Certain vaccines can help protect you and your baby from serious illnesses. Getting the recommended vaccines before and during your pregnancy plays an important role in safeguarding your health—and baby’s too. As always, talk to your OB GYN in Jacksonville Beach if you have any concerns.
Vaccines to Get Before Your Pregnancy
As you might have imagined, not all vaccines are safe during pregnancy. If you’re already pregnant, you should not receive a live virus vaccine because there’s a risk it may harm your baby. However, getting certain vaccines before you become pregnant will help protect you and your baby. Always ask your physician about their specific recommendations.
- Chicken Pox. If you survived childhood without catching chicken pox, you should consider getting this vaccine pre-pregnancy. Having chicken pox as an adult can be very serious, and even more so for pregnant women. It can cause severe birth defects or pass a life-threatening form of the infection to your baby during delivery.
- Measles, Mumps and Rubella (MMR). These viruses can cause serious problems if contracted during pregnancy. Measles and mumps increase the risk of miscarriage, and measles may also increase the risk of premature labor. Rubella contracted during pregnancy can cause severe birth defects, including hearing loss and mental disabilities.
- Hepatitis B. Staying current with your HepB vaccine is wise if you’re at high risk for this viral infection. This includes healthcare workers and women who have had multiple sexual partners in the past six months. Hepatitis B can be passed on to your baby and cause serious health problems like liver failure and liver cancer.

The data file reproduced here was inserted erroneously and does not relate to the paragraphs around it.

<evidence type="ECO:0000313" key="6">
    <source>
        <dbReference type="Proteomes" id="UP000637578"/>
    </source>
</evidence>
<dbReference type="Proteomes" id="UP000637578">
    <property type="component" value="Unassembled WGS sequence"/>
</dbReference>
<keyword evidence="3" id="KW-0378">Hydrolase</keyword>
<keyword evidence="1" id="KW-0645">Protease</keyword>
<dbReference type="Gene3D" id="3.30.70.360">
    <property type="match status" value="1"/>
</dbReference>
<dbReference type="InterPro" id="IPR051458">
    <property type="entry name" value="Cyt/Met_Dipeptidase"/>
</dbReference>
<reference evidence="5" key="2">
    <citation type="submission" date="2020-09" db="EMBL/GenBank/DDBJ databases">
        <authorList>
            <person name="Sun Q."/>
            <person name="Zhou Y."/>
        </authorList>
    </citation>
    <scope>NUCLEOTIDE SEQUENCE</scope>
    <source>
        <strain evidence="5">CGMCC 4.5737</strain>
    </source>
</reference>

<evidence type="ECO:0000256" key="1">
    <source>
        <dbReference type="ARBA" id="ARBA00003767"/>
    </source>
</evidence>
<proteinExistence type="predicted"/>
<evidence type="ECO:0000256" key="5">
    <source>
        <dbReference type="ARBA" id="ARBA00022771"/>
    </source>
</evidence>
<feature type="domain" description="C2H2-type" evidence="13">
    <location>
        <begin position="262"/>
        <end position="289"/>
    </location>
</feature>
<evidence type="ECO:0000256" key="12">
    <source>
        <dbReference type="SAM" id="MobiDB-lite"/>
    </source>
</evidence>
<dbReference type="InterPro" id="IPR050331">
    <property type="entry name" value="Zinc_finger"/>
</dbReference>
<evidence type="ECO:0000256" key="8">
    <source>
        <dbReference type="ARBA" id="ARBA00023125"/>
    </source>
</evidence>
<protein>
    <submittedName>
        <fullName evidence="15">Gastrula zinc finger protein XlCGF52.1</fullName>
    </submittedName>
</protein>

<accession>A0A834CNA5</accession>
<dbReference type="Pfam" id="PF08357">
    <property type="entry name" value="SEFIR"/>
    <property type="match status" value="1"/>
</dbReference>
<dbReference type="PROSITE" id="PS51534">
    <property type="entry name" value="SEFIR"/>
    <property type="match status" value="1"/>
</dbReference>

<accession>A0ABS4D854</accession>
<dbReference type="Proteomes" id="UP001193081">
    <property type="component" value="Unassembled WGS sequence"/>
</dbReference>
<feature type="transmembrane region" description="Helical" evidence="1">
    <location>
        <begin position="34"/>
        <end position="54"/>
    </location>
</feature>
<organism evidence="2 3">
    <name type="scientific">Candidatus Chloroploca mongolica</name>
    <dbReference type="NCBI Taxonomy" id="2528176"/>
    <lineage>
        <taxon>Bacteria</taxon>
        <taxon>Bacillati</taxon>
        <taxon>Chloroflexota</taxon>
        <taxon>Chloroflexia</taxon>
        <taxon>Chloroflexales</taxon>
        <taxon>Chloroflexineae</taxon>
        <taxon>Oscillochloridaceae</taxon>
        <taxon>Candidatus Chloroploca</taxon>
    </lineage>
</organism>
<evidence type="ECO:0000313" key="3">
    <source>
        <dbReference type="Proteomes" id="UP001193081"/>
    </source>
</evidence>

Vaccines to Get During Pregnancy
Your immune system is of vital importance to your unborn baby. It’s his or her first line of defense against illness. North Florida OBGYN of Jacksonville Beach suggests getting the following vaccines during pregnancy.
- Flu Shot. The Centers for Disease Control and Prevention suggests a flu shot for any woman who is pregnant during flu season. The flu shot is safe during pregnancy because it is made of dead viruses. However, do not get the FluMist nasal spray form of the vaccine, as it is made of live viruses. Flu season is November through March, and it’s advised that you get the vaccine early in the season. The flu is unlikely to harm your baby, but pregnant women who contract the flu usually suffer move severe symptoms and complications.
- Tetanus, Diptheria and Pertussis (Tdap). This vaccine has become increasingly important due to an increase in cases of pertussis—or whooping cough. Tdap can be given safely while pregnant. The preferred timeframe to receive it is between 27 and 36 weeks of pregnancy. When you get this vaccine while pregnant, you pass on some of the immunity to your baby. This is important since whooping cough is extremely contagious and dangerous for infants. You might also want to ask people like grandparents, close friends, and aunts and uncles who are going to be in contact with your baby to get the Tdap vaccine at least two weeks ahead of time.
North Florida OBGYN of Jacksonville Beach
If you’re planning on becoming pregnant, talk to your doctor about which vaccines they advise for you. During pregnancy, your physician can tell you the vaccines that are safe for you and your baby. Our team of caring physicians is here to make your pregnancy safe, happy and healthy. Call us today to schedule your visit at 904-479-5223.